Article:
Yes… of course I set up a segue to last night’s presidential debate, which I found less than satisfactory. Spectators are saying that Clinton won that debate, but only because she as able to keep her cool while Trump was revealed for being the incoherent, ill-prepared, narcissist he’s been for most of the campaign. Maybe this means Trump should not be head of state. Even if he supports the values of most Republicans, he’s not ready for the position. Can you imagine the state dinners with Trump at the head of the table? Do people really think the man knows how to be a diplomat? Money is power, and Trump has money. But he has none of the tact, intelligence, or basic human sympathy that we need in our political leaders.

So, that puts the US in an awful position, because while many Republicans of the US can’t vote Hillary Clinton out of principle inspired by their belief in honesty, good character, and following rules, they can’t vote Trump either. Many of these Republicans would also rather see the Republican Party in power, because even if it’s headed by Trump, at least their values will be represented. I understand their wishes for freedom, financial security, and less interference from government in their personal lives.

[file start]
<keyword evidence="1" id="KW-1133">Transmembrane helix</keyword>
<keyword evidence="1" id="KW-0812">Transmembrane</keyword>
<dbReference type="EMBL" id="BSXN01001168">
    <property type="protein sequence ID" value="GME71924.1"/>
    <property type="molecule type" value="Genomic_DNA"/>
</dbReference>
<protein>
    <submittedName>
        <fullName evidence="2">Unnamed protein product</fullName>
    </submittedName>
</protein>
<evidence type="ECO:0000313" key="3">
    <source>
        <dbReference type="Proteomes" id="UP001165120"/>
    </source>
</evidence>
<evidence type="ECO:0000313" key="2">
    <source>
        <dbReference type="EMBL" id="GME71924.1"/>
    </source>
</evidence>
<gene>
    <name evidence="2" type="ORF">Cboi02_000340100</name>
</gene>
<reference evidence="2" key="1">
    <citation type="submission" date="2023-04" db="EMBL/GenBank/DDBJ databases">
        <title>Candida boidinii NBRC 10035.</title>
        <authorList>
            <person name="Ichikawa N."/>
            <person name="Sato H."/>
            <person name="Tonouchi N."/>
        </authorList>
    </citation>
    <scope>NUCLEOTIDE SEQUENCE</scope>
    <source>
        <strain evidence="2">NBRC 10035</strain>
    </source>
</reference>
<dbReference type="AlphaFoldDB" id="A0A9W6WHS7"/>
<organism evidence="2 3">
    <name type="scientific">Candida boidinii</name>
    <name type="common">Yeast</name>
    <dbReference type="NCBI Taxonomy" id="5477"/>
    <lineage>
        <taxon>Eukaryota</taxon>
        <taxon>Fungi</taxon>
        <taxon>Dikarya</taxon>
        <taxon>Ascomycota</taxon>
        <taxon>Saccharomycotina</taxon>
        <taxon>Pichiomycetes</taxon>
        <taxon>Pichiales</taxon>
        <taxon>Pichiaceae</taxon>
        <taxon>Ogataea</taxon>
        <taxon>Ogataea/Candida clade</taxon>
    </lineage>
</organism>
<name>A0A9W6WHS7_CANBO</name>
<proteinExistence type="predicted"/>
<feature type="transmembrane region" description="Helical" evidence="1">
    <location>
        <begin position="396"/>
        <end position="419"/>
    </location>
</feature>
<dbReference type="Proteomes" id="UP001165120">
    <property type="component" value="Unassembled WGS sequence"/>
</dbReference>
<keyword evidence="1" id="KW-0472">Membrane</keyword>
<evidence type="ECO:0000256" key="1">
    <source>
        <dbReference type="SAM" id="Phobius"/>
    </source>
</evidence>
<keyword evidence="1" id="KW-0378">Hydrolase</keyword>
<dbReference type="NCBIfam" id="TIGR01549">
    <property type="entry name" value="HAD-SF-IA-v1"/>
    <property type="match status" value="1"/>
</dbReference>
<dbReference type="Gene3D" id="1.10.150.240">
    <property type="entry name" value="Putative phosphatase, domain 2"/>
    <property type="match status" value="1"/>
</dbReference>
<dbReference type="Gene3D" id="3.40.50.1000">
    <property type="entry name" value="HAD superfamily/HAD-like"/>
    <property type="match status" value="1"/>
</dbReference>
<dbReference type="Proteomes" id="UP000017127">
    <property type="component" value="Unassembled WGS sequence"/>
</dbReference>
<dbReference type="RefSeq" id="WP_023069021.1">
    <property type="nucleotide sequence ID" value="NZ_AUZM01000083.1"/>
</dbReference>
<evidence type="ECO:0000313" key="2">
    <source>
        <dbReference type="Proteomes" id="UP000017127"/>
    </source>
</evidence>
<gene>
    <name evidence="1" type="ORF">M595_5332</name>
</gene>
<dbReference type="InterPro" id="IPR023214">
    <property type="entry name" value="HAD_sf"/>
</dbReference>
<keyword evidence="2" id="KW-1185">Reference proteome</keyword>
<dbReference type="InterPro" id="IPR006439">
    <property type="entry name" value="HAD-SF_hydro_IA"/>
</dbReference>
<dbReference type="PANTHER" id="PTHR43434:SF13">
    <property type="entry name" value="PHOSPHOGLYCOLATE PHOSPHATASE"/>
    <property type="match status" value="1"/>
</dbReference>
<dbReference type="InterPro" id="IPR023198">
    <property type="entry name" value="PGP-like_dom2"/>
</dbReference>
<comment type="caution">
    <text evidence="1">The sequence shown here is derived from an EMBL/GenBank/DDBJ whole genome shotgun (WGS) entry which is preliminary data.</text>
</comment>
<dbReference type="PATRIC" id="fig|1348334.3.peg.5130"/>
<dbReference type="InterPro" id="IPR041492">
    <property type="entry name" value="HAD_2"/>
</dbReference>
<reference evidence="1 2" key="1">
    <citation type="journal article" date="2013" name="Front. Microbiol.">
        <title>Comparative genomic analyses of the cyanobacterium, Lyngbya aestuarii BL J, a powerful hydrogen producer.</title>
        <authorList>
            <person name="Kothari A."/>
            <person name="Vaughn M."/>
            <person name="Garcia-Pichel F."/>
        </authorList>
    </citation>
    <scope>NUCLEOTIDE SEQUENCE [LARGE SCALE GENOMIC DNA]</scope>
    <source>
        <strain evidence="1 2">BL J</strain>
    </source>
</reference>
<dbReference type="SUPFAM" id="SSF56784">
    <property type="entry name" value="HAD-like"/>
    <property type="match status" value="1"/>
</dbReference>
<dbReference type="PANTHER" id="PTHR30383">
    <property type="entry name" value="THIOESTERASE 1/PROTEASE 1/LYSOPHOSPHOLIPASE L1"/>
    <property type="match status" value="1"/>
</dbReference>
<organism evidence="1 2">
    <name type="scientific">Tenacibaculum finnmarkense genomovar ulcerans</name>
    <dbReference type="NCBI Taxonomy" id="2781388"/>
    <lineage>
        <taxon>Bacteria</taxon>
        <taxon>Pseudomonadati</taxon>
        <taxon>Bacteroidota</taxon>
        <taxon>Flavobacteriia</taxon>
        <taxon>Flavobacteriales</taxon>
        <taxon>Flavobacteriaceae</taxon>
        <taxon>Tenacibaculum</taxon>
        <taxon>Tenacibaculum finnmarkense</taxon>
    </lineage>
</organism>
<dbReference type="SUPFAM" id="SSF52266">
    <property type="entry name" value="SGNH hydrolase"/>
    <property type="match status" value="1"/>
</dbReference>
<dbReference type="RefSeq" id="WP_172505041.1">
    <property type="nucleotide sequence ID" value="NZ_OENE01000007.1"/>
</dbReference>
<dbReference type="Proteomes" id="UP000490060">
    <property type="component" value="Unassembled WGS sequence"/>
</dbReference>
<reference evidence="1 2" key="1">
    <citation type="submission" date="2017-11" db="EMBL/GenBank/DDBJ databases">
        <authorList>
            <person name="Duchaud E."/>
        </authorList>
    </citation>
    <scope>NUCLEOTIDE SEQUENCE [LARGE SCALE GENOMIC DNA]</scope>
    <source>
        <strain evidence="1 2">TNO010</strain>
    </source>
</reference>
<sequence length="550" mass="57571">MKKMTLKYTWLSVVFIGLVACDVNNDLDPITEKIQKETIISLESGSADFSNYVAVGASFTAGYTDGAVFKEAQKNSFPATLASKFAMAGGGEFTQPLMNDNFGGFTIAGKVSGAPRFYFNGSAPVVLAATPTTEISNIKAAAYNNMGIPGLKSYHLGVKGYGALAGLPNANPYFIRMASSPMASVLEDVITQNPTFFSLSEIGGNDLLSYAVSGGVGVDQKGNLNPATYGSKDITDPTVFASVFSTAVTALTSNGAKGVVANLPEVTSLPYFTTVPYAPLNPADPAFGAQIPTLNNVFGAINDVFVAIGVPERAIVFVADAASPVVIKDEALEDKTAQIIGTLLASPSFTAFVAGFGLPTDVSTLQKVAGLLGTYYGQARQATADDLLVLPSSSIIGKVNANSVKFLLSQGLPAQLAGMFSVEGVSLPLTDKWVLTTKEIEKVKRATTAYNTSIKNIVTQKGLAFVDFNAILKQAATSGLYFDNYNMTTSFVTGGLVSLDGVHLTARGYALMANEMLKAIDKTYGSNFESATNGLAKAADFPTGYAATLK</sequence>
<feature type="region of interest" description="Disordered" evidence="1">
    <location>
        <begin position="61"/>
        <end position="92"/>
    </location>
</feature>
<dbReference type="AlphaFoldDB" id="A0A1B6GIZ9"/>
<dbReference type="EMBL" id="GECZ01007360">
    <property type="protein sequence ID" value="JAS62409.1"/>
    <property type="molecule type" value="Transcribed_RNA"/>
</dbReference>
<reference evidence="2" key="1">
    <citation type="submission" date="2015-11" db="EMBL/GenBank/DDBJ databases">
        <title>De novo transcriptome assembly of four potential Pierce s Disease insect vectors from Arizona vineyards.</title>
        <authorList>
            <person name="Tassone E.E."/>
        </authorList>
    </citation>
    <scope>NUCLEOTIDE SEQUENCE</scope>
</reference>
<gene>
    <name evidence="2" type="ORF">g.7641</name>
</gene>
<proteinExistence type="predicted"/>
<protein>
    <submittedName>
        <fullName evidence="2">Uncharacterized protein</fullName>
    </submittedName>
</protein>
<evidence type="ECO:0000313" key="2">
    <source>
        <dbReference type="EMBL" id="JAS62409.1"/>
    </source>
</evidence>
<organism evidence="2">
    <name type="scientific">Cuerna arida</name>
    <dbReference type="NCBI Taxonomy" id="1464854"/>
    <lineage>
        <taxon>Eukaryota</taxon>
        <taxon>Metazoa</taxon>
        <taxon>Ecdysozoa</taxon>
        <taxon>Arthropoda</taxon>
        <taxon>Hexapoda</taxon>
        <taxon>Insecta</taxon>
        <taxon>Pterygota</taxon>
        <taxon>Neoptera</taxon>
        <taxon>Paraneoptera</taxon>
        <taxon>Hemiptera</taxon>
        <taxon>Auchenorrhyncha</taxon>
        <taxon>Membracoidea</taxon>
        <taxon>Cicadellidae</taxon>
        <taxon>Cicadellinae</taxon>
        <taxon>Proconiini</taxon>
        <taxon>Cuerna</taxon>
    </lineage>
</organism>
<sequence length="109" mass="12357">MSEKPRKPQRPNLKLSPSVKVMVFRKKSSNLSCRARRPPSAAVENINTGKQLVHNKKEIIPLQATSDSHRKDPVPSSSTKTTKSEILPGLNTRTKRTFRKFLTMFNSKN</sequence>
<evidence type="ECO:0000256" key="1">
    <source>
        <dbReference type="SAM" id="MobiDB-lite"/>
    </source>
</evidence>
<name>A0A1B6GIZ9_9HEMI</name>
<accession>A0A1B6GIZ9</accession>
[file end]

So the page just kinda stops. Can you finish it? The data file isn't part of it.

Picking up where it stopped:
The funny thing is, I also understand the Democrat’s wish for security and less interference from government in their lives. After all, anti-abortion laws are government interference. Health-care and other “socialist” endeavors are endeavors for financial security for citizens of the US- that’s just addressing the obvious. There are many subtle ways in which the goals of all US Americans are the same- upholding basic human rights to life, liberty, and the pursuit of happiness. It’s how we practice these rights that changes.

In the end, democrats have to compromise with republicans and republicans with democrats, lobbyists put their hand in the pot, and we end up with pretty much the same measures, regardless of who is the main man or woman in charge. What we can choose, however, is the first representative of our country.